• Pardeshi CV, Rajput PV, Belgamwar VS, Tekade AR, Surana SJ (2013) Novel surface modified solid lipid nanoparticles as intranasal carriers for ropinirole hydrochloride: application of factorial design approach. Drug Deliv 20:47–56

    Article  CAS  PubMed  Google Scholar 

  • Pinilla CMB, Lopes NA, Brandelli A (2021) Lipid-based nanostructures for the delivery of natural antimicrobials. Molecules 26:3587

    Article  CAS  PubMed  PubMed Central  Google Scholar 

  • Puri A, Loomis K, Smith B, Lee JH, Yavlovich A, Heldman E, Blumenthal R (2009) Lipid-based nanoparticles as pharmaceutical drug carriers: from concepts to clinic. Crit Rev Ther Drug Carrier Syst 26:523–580

    Article  CAS  PubMed  PubMed Central  Google Scholar 

  • Qian C, Decker EA, Xiao H, McClements DJ (2013) Impact of lipid nanoparticle physical state on particle aggregation and β-carotene degradation: potential limitations of solid lipid nanoparticles. Food Res Int 52:342–349

    Article  CAS  Google Scholar 

  • Rabaan AA, Alhumaid S, Albayat H et al (2022) Promising antimycobacterial activities of flavonoids against Mycobacterium sp. drug targets: a comprehensive review. Molecules 27:1–15

    Article  Google Scholar 

  • Rahmani F, Atabaki R, Behrouzi S, Mohamadpour F, Kamali H (2023) The recent advancement in the PLGA-based thermo-sensitive hydrogel for smart drug delivery. Int J Pharm 631:122484

    Article  CAS  PubMed  Google Scholar 

  • Rajput SA, Wang X, Yan H (2021) Biomedicine & Pharmacotherapy Morin hydrate : a comprehensive review on novel natural dietary bioactive compound with versatile biological and pharmacological potential. Biomed Pharmacother 138:111511

    Article  CAS  PubMed  Google Scholar 

  • Raza K, Katare OP, Setia A, Bhatia A, Singh B (2013) Improved therapeutic performance of dithranol against psoriasis employing systematically optimized nanoemulsomes. J Microencapsul 30:225–236

    Article  CAS  PubMed  Google Scholar 

  • Regulation D (2020) Albumin nano-encapsulation of piceatannol enhances its anticancer potential in colon cancer via

    Google Scholar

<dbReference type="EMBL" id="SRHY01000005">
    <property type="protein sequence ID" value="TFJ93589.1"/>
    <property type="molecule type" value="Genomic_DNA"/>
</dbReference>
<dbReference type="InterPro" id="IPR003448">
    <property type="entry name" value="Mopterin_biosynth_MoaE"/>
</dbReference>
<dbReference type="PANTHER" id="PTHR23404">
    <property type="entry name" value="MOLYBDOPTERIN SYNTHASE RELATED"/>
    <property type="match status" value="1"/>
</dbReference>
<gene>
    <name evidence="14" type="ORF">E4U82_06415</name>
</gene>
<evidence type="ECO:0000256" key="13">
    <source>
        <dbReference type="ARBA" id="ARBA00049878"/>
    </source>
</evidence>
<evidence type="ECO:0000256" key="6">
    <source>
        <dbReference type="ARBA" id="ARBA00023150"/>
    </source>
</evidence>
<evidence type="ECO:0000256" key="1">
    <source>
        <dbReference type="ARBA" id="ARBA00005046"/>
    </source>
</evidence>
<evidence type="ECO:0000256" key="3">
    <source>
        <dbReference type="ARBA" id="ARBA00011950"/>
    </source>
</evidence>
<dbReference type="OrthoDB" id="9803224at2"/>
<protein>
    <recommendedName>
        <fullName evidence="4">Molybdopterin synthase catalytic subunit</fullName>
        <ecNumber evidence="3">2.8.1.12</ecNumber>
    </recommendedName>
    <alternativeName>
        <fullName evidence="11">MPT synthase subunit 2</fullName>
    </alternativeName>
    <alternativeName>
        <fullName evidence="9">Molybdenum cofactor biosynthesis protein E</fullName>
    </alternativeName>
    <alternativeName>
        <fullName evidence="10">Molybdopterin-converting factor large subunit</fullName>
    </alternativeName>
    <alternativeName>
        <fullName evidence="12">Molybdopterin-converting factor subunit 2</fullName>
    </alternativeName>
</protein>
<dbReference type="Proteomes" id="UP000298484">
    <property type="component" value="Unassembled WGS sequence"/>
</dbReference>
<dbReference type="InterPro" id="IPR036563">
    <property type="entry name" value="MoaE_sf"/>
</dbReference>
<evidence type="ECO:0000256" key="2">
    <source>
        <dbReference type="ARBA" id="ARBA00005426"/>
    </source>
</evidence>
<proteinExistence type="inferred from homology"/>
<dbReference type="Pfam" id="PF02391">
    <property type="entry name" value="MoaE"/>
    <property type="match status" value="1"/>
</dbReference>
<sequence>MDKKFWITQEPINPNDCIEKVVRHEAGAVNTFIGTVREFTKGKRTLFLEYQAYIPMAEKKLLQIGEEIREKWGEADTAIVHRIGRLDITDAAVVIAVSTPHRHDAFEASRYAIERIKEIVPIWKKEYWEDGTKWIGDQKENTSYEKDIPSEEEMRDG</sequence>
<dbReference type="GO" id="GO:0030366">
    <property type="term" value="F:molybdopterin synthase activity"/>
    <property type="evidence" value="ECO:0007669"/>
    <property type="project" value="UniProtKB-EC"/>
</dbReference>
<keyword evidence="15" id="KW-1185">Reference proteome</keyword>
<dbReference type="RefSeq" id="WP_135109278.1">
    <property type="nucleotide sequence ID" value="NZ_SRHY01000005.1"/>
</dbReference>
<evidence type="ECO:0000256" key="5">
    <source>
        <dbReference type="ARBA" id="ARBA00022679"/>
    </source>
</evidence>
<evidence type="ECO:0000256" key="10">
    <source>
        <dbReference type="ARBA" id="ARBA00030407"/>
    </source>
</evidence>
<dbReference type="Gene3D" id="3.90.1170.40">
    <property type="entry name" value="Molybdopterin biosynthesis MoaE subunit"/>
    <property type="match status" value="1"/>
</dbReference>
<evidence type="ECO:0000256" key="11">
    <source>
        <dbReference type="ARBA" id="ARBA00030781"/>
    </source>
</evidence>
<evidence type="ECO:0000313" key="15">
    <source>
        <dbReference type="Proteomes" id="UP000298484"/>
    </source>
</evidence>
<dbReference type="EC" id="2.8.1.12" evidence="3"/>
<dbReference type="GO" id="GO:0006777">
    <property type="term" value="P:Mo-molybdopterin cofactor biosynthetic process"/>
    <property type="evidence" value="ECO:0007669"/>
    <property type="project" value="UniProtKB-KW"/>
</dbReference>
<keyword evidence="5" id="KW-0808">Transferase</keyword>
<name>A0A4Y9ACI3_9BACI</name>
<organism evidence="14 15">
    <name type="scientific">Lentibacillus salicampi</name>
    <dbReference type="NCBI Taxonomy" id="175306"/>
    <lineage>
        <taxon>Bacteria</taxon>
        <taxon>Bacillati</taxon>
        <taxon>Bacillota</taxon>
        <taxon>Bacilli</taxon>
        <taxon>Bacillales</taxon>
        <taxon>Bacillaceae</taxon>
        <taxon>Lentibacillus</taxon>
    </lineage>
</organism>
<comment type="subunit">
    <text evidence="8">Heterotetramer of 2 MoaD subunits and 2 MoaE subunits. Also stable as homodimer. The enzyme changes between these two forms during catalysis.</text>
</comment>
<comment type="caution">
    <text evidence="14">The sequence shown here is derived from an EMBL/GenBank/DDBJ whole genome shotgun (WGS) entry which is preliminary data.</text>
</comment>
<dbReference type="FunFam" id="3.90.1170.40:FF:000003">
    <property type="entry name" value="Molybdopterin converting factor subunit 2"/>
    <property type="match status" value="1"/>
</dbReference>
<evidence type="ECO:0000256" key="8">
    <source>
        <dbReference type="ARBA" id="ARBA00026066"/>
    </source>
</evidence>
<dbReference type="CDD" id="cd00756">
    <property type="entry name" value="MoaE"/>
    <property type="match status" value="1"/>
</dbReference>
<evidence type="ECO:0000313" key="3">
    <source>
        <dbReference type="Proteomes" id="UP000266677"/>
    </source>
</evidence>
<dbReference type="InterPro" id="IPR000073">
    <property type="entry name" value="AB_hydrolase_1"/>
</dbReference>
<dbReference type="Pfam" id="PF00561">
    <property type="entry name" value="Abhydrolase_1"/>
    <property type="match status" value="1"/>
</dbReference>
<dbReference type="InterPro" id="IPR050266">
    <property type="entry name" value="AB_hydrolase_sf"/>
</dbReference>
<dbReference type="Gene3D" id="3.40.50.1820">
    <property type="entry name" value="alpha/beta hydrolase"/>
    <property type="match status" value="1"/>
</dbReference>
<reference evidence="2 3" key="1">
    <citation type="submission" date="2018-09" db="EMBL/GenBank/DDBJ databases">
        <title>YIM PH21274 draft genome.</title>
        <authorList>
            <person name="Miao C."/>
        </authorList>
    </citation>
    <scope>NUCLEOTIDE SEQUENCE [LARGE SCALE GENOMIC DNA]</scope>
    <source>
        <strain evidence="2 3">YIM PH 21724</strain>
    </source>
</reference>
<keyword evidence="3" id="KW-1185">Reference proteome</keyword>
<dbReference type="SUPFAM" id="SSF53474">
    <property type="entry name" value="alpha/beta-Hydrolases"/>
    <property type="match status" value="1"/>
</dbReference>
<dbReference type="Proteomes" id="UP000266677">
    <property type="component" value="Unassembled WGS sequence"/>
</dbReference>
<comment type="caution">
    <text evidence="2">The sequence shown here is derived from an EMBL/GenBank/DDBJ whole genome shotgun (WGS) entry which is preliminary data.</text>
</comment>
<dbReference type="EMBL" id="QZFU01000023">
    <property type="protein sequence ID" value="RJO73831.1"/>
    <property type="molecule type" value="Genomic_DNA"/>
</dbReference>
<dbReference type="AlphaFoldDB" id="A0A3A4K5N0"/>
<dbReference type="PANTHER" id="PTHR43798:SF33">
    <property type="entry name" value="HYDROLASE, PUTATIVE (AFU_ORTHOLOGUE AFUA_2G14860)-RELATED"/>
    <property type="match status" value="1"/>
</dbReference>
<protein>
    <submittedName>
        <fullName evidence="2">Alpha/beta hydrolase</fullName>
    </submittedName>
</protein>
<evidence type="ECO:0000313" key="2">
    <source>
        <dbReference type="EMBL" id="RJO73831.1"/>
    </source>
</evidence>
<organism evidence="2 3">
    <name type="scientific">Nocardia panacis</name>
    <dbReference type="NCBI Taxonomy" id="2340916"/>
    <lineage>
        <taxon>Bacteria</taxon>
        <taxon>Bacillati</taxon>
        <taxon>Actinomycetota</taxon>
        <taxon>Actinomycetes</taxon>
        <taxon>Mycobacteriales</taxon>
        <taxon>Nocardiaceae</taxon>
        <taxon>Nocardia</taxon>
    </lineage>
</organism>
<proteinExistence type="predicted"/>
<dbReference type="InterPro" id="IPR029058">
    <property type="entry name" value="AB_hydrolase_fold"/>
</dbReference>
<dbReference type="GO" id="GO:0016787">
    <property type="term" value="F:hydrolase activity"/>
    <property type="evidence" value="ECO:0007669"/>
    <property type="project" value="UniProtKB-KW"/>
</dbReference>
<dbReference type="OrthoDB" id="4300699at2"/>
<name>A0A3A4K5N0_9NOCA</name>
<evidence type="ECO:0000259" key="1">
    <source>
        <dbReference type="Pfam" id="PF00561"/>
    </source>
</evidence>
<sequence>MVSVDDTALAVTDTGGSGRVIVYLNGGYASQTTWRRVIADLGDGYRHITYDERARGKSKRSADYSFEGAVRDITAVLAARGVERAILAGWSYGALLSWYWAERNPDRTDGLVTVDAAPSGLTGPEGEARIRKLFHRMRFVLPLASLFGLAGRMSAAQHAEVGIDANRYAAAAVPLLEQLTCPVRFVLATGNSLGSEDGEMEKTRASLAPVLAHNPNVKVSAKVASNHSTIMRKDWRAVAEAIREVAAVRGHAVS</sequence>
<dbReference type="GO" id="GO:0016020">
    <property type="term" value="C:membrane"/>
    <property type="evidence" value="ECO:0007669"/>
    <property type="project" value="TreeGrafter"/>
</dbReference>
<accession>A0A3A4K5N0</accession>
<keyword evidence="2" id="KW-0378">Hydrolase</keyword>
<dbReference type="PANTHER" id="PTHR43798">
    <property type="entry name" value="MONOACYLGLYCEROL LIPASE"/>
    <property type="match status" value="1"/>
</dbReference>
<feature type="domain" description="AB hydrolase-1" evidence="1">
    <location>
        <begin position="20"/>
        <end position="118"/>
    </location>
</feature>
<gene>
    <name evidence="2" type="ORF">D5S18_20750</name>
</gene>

• Rizk SA, Elsheikh MA (2021) Novel bioemulsomes for baicalin oral lymphatic targeting : development, optimization and pharmacokinetics. Nanomedicine (lond) 16:1983–1998

    Article  CAS  PubMed  Google Scholar 

  • Sahu B, Kori ML (2022) Topical delivery of emulsomal gel for the. Asian J Pharm 16:378–386

    CAS  Google Scholar 

  • Sawant D, Dandagi PM, Gadad AP (2016) Formulation and evaluation of sparfloxacin emulsomes-loaded thermosensitive in situ gel for ophthalmic delivery. J Sol-Gel Sci Technol 77:654–665

    Article  CAS  Google Scholar 

  • Shidhaye S, Vaidya R, Sutar S, Patwardhan A, Kadam V (2008) Solid lipid nanoparticles and nanostructured lipid carriers – innovative generations of solid lipid carriers. Curr Drug Deliv 5:324–331

    Article  CAS  PubMed  Google Scholar 

  • Shringarpure M, Gharat S, Momin M, Omri A (2021) Management of epileptic disorders using nanotechnology-based strategies for nose-to-brain drug delivery. Expert Opin Drug Deliv 12:169–185

    Article  Google Scholar 

  • Singh N, Gill V, Gill P, Singh S (2013) International Research Journal of Pharmaceutical and Applied Sciences ( IRJPAS ) Chronopharmaceutical drug delivery system-a guided therapy. Int Res J Pharm Appl Sci 3:84–87

    Google Scholar 

  • Sujitha YS, Muzib YI (2020) Preparation of topical nano gel loaded with hesperidin emulsomes : in vitro and in vivo studies. Int J Pharm Investig 10:500–505

    Article  CAS  Google Scholar 

  • Talita M, De OP, Coutinho DDS, Guterres S, Bernardi A (2021) Resveratrol-loaded lipid-core nanocapsules modulate acute lung inflammation and oxidative imbalance induced by LPS in mice. Pharmaceutics 13:1–17

    Google Scholar 

  • Ucisik MH, Küpcü S, Schuster B, Sleytr UB (2013a) Characterization of CurcuEmulsomes: Nanoformulation for enhanced solubility and delivery of curcumin. J Nanobiotechnology 11:1–13

    Article  Google Scholar 

  • Ucisik MH, Küpcü S, Debreczeny M, Schuster B, Sleytr UB (2013b) S-layer coated emulsomes as potential nanocarriers. Small 9:2895–2904

    Article  CAS  PubMed  Google Scholar 

  • Ucisik M, Sleytr U, Schuster B (2015a) Emulsomes meet S-layer proteins: an emerging targeted drug delivery system. Curr Pharm Biotechnol 16:392–405